OURAY COUNTY – Mudslides and mushrooms provide the anecdotal evidence: It has been a wet monsoon season, so far, a judgment confirmed by National Weather Service data for July and (most of) August.
Dick Crabb, NWS observer in Ridgway since 1982, took a look back at recent summers and compared them to the summer of 2010.
“It’s different,” Crabb said. “I know it’s been damper” than the previous three years.
“For the first 22 days of August, for example, Ridgway has seen 3.02 inches of rainfall. That compares with the 0.14 inches for the full month last year. The average since 2007 is just over 1 inch.
According to NWS meteorologist Megan Schweitzer in Grand Junction, the 28-year average August precipitation for Ridgway is 2.12 inches. So, for the last few years, August has been quite dry.
But the 2010 numbers, at more than 150 percent of the long-term average, are still impressive.
Ouray has seen a wet August as well. From Aug. 1-22, the rain gauge has measured 2.6 inches of moisture, compared to the monthly average of 2.34 inches. July was the truly wet month for Ouray, with 3.98 inches against an average 2.13 inches.
Conversely, Ridgway didn’t see nearly as much rainfall in July, with 1.66 inches of water, compared to an average 2.04 inches. It just shows the variability of mountain weather, a few miles up or downstream, from one month to the next.
Statewide the monsoon has delivered varied results as well. According to figures from the Colorado Climate Center in Boulder, July was very wet across parts of southern Colorado and the southeastern plains. Trinidad got drenched by 6.84 inches of rainfall in July, three times the average, while Cortez doubled its monthly average. Denver was wetter than usual, too, logging 3.7 inches of precipitation, 171 percent of normal.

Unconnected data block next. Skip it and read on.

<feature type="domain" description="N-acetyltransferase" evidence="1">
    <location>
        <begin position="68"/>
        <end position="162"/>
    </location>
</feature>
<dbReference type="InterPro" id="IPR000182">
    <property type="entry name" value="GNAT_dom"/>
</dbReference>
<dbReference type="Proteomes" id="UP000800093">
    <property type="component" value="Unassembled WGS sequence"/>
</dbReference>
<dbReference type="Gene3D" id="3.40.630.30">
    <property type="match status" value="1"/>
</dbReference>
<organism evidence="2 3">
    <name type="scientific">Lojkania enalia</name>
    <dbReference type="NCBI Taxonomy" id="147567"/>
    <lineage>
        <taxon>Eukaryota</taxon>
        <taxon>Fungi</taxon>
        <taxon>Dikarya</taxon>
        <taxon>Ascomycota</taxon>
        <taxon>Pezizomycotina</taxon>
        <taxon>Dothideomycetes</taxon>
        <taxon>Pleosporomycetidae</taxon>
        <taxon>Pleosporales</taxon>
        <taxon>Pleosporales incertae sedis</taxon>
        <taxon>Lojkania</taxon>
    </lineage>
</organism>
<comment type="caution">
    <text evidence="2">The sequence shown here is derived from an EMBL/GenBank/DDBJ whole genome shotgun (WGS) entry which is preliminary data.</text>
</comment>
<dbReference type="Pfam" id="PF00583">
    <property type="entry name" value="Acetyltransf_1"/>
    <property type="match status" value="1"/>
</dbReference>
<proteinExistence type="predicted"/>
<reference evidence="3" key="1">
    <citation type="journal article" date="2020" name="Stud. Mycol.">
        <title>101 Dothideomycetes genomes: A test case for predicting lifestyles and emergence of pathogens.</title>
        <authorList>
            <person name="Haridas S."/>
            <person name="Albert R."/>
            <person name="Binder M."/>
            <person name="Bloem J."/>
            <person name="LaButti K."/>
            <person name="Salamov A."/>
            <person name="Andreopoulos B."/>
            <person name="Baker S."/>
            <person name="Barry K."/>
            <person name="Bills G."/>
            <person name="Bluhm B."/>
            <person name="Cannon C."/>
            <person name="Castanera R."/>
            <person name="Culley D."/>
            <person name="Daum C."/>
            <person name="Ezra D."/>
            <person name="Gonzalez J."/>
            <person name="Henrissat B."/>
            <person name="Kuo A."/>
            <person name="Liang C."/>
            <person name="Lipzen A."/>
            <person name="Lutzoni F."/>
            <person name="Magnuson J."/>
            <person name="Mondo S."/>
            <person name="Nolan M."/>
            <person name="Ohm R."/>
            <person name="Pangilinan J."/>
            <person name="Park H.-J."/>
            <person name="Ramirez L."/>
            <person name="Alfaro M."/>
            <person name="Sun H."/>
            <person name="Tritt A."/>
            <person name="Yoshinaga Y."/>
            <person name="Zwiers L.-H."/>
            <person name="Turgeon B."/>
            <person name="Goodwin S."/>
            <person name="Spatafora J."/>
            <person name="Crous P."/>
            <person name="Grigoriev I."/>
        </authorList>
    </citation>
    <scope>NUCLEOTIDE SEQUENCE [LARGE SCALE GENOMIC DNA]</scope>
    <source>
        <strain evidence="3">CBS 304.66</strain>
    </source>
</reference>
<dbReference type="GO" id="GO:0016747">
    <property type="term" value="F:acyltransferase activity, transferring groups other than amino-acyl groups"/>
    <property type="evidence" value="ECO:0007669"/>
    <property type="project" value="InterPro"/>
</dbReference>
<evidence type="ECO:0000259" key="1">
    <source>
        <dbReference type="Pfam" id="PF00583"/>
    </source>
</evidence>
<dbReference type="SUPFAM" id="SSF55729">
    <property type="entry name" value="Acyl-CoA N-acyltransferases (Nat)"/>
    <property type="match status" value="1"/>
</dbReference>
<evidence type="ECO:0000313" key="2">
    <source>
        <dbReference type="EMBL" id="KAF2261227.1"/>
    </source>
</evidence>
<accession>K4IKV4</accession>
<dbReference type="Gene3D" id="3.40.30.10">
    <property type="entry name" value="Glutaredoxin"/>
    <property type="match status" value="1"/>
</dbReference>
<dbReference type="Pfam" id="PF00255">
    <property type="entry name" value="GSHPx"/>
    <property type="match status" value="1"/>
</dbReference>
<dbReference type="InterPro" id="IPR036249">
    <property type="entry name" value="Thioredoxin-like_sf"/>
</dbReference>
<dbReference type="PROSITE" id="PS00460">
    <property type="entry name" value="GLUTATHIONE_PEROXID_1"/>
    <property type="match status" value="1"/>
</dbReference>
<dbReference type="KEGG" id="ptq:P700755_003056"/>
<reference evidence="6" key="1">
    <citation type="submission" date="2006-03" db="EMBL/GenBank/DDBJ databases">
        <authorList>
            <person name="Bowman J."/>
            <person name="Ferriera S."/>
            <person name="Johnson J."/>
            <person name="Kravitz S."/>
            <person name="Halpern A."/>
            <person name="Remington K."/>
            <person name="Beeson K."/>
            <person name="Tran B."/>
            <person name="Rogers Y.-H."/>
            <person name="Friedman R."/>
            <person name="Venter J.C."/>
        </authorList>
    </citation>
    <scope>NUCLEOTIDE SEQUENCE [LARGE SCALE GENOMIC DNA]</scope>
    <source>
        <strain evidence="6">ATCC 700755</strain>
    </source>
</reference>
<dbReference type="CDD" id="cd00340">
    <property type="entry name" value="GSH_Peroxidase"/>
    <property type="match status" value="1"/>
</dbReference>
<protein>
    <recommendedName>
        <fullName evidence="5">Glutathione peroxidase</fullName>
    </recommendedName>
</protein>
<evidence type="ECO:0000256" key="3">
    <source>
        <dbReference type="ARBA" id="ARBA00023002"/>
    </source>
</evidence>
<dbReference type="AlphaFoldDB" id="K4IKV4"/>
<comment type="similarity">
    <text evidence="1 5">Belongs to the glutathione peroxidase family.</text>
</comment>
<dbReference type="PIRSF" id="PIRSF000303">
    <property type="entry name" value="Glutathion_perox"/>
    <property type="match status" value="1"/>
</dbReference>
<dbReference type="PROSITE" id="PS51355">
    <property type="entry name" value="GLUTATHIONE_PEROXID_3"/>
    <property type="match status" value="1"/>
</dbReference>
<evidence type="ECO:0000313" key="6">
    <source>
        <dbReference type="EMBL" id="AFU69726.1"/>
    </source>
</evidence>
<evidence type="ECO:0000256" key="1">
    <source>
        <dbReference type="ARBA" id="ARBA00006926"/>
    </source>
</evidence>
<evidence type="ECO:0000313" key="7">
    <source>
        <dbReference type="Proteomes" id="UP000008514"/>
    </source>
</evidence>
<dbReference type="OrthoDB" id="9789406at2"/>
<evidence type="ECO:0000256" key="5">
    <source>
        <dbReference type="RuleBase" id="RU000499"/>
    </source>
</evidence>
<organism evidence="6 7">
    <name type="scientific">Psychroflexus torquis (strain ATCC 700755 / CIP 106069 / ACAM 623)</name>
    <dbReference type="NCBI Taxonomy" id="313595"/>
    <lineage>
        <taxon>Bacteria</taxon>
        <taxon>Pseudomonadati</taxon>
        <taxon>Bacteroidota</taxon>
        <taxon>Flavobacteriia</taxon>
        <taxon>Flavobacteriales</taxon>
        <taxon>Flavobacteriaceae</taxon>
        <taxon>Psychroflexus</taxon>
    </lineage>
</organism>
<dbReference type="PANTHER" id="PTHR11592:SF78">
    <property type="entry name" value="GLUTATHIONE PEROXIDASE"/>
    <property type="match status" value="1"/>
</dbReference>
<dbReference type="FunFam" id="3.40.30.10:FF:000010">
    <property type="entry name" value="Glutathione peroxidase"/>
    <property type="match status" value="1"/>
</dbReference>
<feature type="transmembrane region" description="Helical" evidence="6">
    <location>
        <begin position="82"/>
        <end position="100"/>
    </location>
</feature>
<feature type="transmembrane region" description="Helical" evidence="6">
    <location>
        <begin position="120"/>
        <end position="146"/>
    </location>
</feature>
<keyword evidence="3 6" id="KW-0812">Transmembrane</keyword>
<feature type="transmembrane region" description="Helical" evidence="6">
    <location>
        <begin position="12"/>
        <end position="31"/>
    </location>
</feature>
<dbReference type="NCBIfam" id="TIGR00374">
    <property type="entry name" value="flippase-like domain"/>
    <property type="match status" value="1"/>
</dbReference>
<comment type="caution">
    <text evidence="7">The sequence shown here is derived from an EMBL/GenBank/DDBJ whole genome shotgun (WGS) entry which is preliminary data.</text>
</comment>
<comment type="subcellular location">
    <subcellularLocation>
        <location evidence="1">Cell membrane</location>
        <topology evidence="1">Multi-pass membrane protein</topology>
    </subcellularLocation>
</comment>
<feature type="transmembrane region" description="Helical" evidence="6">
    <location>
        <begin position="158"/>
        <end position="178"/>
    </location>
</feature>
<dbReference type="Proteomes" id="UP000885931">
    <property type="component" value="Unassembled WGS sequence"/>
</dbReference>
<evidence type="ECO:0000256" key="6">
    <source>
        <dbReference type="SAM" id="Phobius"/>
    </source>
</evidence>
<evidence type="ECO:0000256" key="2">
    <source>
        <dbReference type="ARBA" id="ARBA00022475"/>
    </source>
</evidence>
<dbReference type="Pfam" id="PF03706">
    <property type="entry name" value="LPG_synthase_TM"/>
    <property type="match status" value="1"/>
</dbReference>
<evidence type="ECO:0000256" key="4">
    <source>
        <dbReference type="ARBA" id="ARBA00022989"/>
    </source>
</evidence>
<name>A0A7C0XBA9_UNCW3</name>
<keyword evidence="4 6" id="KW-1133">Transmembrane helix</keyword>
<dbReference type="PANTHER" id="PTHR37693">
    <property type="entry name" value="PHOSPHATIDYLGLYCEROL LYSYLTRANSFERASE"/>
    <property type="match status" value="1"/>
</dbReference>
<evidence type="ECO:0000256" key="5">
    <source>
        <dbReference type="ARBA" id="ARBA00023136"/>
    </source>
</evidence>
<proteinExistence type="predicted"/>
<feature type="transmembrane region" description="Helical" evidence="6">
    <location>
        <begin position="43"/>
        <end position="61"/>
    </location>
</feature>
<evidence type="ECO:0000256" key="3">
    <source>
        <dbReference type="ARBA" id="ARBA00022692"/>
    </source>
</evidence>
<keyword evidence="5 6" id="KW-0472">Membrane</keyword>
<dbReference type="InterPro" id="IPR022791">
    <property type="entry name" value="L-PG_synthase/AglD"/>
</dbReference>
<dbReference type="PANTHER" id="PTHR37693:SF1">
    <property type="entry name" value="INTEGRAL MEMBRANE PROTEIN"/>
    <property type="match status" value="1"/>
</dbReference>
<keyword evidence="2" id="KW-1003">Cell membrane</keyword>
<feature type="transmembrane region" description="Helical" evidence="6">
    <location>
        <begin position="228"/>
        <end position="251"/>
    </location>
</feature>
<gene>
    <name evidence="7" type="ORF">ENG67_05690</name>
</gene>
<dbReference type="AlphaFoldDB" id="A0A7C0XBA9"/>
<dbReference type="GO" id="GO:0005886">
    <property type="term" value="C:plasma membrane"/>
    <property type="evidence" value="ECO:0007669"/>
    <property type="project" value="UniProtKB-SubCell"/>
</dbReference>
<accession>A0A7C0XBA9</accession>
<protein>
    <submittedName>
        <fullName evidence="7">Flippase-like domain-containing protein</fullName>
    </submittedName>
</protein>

Conversely, parts of central and northern Colorado stayed relatively dry. Grand Junction was only 70 percent of normal for July (though it has been wetter in August). Montrose was average for the month, with just over 1 inch of water. Blue Mesa Lake received a paltry 31 percent of normal rainfall. Greeley and Fort Collins were at 87 and 67 percent respectively. Yampa, in north-central Colorado, received only half its usual 2 inches in July.
The nature of monsoon rains, with thunderstorms dropping a lot of water in a short period of time over concentrated areas, means that many of these totals came in bursts, rather than in sustained precipitation over hours or days. This is especially true in La Niña years, like this year, when the monsoonal regime slides farther north into Colorado.
Will the monsoon continue? Late August typically brings an end to the pattern. Meteorologists like Schweitzer and seasoned observers like Crabb shy away from predicting very far into the future. Drier air is expected to prevail up to today (Thursday). Then, according to the NWS website, “monsoon moisture is expected to surge back into the region and remain over the area through Monday.”